The state government Monday declared 11,000 villages drought-free and said its flagship project, the Jalyukta Shivar, had created a water storage potential of 12 lakh thousand cubic metres. In the last two-and-a-half years, 2.5 lakh projects have been completed, according to the government. Maharashtra Governor C Vidyasagar Rao, while addressing the joint sitting of the State Legislature Assembly and Council on the first day of the budget session, outlined the broad policies of the state government. However, greater thrust was on the agriculture reforms undertaken by the government with a clear target to double the income of the farmers within five years.
While disclosing that Rs 33,115 crore in crop loans were disbursed to 48 lakh farmers in 2016-17, the state government released Rs 894-crore compensation for the crop loss.
The impetus on climate-resilient agriculture practices, adequately backed with higher allocations, was a pointer to the government’s objective to not only bring down farm suicides but make farming sustainable.
The government indicated that the ongoing jalyukta shivar project, which has become a people’s movement, would be further scaled up to cover all drought-prone villages.
However, out of 25,000 drought-hit villages, 11,000 have become drought-free, it said. Which means, the remaining 14,000 villages will be taken up in the third phase in 2017-18. So far, people’s contribution for the project has crossed Rs 500 crore. The state’s contribution is more than Rs 3,400 crore.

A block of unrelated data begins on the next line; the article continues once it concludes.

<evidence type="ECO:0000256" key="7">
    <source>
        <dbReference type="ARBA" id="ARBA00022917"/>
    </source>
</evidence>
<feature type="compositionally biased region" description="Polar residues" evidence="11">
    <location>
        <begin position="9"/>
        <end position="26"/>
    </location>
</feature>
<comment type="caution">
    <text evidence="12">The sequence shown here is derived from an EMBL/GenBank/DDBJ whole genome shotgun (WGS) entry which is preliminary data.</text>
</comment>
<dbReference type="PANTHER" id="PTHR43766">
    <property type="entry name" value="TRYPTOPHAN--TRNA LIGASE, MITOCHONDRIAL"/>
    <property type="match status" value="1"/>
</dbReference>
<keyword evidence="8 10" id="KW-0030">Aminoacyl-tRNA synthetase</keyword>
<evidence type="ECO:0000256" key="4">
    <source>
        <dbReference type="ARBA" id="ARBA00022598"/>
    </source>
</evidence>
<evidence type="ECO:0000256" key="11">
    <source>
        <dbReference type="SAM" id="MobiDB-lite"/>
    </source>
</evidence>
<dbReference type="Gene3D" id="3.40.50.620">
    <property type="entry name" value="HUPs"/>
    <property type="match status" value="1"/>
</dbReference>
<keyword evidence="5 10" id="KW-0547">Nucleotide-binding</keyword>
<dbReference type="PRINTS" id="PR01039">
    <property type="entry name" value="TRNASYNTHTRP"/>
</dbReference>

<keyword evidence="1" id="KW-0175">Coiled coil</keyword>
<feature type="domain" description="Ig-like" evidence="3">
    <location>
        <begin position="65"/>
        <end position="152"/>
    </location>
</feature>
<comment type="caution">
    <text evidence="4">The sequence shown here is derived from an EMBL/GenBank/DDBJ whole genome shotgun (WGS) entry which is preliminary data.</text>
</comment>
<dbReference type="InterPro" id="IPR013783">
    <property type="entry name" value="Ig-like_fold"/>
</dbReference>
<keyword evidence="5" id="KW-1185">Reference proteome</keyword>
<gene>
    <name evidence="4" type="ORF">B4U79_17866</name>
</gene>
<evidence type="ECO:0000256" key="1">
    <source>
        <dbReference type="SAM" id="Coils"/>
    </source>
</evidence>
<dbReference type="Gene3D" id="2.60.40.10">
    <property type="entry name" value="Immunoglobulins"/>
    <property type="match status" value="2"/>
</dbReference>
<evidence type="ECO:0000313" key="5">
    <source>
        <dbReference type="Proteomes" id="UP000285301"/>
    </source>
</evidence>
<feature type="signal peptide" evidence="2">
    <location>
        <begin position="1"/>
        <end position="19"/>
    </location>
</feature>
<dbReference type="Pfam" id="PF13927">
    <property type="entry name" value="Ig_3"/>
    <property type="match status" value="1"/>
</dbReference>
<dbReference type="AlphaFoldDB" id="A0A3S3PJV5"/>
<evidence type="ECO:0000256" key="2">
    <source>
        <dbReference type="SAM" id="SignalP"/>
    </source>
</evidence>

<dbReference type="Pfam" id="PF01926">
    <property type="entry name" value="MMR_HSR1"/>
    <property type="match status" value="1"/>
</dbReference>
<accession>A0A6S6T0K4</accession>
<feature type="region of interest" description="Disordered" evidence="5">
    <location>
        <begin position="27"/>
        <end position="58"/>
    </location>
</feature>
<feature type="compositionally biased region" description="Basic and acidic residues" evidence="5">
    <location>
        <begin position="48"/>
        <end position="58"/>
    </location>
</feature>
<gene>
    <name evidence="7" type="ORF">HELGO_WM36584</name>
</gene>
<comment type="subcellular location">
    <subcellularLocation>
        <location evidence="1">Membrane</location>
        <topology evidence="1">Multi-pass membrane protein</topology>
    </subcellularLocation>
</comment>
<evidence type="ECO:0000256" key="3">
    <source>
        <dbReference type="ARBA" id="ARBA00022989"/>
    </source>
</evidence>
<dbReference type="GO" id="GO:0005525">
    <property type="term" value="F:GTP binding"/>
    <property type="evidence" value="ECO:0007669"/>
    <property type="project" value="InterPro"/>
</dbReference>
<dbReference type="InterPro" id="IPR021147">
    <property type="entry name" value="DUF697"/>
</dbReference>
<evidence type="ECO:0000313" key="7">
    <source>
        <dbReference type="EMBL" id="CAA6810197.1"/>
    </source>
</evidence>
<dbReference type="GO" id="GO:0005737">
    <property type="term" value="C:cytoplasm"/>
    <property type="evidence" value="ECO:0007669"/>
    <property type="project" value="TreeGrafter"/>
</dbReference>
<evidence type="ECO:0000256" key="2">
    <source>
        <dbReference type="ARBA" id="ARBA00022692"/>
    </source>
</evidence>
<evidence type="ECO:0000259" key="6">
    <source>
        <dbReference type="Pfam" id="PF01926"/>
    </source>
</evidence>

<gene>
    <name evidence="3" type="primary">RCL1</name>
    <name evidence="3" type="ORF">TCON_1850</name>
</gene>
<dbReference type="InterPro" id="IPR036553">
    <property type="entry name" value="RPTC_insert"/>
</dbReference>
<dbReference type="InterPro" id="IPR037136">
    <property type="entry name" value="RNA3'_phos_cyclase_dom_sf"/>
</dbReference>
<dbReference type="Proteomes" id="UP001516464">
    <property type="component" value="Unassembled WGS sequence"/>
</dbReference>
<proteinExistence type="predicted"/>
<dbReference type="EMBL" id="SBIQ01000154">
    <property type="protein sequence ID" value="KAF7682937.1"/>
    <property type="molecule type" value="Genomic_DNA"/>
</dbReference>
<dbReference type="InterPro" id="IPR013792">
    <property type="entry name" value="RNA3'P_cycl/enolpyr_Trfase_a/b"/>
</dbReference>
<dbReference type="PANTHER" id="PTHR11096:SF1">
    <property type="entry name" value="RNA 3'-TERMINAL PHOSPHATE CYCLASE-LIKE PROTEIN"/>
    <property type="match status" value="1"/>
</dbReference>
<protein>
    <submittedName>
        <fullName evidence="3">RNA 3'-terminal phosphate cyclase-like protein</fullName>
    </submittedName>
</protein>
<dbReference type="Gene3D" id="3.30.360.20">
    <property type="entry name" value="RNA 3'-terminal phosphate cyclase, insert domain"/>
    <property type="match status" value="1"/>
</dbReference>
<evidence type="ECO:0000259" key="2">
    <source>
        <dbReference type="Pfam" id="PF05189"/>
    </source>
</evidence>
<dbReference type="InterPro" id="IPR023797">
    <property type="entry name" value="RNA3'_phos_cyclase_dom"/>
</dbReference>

With 1.08-crore farmers enrolling for the Pradhan Mantri Fasal Bima Yojna and 80 lakh having access to soil health card, Maharashtra has emerged as the leading state in enforcing these two ambitious projects. By year 2017-18, the state intends to bring all the farmers, including small and marginal, under these two schemes.
Through micro-irrigation scheme, 1.25 lakh hectares of land will be covered in three years. Whereas, completion of ongoing 26 irrigation projects under the Pradhan Mantri Krishi Sinchayee Yojana will create additional irrigation potential of 5.56 lakh hectares within three years.
While realising that only 56 per cent of the culturable command area can be brought under irrigation with available water by conventional gravity flow irrigation method, the government has decided to implement micro-irrigation method in the conventional distribution system. With this, it would be possible to reach the national average of 77 per cent.
The government has decided to introduce a project for climate-resilient agriculture. The World Bank-assisted ‘Nanaji Deshmukh Krishi Sanjeevani Project’ of Rs 4,000 crore is being rolled out to ensure drought-proofing of 4,000 villages in Vidarbha and Marathwada region. This project also aims to mitigate the soil and groundwater salinity problem in 1,000 villages of Purna river basin in the Vidarbha region.
Crop loan worth Rs 5,124 crore of 6.85 lakh farmers was restructured that enabled 4.39 lakh farmers to avail fresh loan of Rs 3,276 crore.
The nine district central co-operative banks were refinanced for a restructured crop loan of Rs 825 crore.